Question over purged China leader's remains as widow dies

BEIJING Thu Dec 26, 2013 3:18am EST

Former reformist Communist Party general secretary Zhao Ziyang (L) and his wife Liang Boqi pose for photos at the study room of his home in central Beijing in this undated photo taken in 1993. REUTERS/New Century Media and Consulting Co., Ltd.

Former reformist Communist Party general secretary Zhao Ziyang (L) and his wife Liang Boqi pose for photos at the study room of his home in central Beijing in this undated photo taken in 1993.

Credit: Reuters/New Century Media and Consulting Co., Ltd.

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BEIJING (Reuters) - The widow of late Chinese Communist Party chief Zhao Ziyang, toppled for opposing the 1989 crackdown on democracy protesters in Tiananmen Square, died this week, the family said, leaving a question over what will happen to his unburied remains.

Liang Boqi died peacefully in a Beijing hospital late on Wednesday aged 95, the family said in a statement on Thursday.

Her husband died under house arrest at age 85 in 2005. His remains were cremated and put in an urn which was still kept at the family's traditional courtyard house as no final resting place had been found, a source close to the family told Reuters.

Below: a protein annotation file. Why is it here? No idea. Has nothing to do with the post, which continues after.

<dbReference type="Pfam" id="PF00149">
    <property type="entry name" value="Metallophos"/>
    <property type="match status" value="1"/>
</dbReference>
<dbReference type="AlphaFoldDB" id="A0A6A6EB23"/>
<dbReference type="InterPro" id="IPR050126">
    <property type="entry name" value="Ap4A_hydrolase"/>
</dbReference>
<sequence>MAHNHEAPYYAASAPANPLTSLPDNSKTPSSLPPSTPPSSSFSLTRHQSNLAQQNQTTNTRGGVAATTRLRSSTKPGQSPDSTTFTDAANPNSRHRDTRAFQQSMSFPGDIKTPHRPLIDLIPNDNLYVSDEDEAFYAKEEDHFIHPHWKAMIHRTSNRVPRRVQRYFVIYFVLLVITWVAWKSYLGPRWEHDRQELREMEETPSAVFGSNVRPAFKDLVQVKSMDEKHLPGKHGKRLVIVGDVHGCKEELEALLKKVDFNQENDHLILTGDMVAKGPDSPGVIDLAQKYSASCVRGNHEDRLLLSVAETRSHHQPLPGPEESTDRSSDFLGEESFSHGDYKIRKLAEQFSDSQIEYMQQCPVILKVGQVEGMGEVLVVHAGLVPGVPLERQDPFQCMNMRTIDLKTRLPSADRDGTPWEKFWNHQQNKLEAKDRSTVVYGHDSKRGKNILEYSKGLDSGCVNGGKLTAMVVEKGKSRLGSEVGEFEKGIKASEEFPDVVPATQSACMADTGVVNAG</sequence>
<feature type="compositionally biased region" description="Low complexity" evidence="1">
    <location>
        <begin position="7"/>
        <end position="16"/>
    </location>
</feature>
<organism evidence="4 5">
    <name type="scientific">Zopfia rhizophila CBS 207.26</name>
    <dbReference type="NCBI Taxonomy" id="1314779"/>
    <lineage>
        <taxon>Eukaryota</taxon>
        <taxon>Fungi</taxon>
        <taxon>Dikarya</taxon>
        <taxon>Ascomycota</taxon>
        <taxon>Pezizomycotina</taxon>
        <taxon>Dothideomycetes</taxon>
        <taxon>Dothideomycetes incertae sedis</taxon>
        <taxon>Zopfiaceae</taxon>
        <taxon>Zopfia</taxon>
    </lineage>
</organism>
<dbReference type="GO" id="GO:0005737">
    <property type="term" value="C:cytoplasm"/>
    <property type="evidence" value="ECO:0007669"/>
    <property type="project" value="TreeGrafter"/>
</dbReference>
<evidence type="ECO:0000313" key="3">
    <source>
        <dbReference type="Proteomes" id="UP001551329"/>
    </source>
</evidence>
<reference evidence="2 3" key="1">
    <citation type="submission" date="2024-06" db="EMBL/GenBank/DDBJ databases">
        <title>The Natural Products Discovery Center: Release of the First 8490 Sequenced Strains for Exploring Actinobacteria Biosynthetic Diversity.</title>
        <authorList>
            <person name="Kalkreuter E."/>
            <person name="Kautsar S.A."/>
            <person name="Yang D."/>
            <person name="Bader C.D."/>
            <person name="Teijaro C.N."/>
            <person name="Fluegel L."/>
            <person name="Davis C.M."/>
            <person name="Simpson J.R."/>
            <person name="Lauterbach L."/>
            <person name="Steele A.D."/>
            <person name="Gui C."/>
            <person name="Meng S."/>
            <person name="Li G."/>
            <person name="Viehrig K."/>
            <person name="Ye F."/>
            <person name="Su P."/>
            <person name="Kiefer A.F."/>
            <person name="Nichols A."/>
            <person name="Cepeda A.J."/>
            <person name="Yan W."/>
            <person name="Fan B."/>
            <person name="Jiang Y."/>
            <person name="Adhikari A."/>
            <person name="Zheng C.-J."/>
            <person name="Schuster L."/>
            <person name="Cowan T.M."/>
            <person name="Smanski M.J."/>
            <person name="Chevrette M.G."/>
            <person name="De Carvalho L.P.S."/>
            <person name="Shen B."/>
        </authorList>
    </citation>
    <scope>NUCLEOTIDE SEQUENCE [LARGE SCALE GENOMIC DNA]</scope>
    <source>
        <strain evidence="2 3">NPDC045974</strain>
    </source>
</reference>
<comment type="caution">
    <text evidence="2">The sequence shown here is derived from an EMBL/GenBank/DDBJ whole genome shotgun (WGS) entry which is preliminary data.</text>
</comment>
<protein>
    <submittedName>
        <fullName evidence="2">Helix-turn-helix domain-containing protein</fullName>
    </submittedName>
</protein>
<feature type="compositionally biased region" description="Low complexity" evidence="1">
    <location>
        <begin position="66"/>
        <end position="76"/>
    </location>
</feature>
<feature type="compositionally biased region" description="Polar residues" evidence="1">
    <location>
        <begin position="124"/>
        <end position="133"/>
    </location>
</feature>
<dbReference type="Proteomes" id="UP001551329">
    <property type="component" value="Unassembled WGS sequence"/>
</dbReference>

It was now unclear what would happen to those remains, or what would happen to the children who still live in the house in central Beijing, which is provided by the government, the source added, speaking on condition of anonymity due to the sensitivity of the situation.

Normally when a senior leader dies, his widow can continue to stay in the government provided home but when the widow dies, the children are usually forced to move out.

The cabinet spokesman's office, which doubles as the party's public affairs office, did not respond to a request for comment.

Top leaders' remains are normally interred at the Baobashan cemetery in western Beijing, but Zhao was not given that honor as the party wanted him forgotten and offered a resting place in an obscure location. The family turned that offer down as it would have been inaccessible to the public.

The party, which values stability above all else, has remained nervous about Zhao's residual influence and has tried to erase him from public memory, blanking out his role in economic reforms that turned China from a economic backwater into a powerhouse.

Zhao never recanted in his opposition to the 1989 crackdown.

The government has resisted repeated calls from activists and dissidents to change its verdict that the Tiananmen protests were a "counter-revolutionary rebellion" and hold inquiries into what happened.

(Reporting by Benjamin Kang Lim; Writing by Ben Blanchard)

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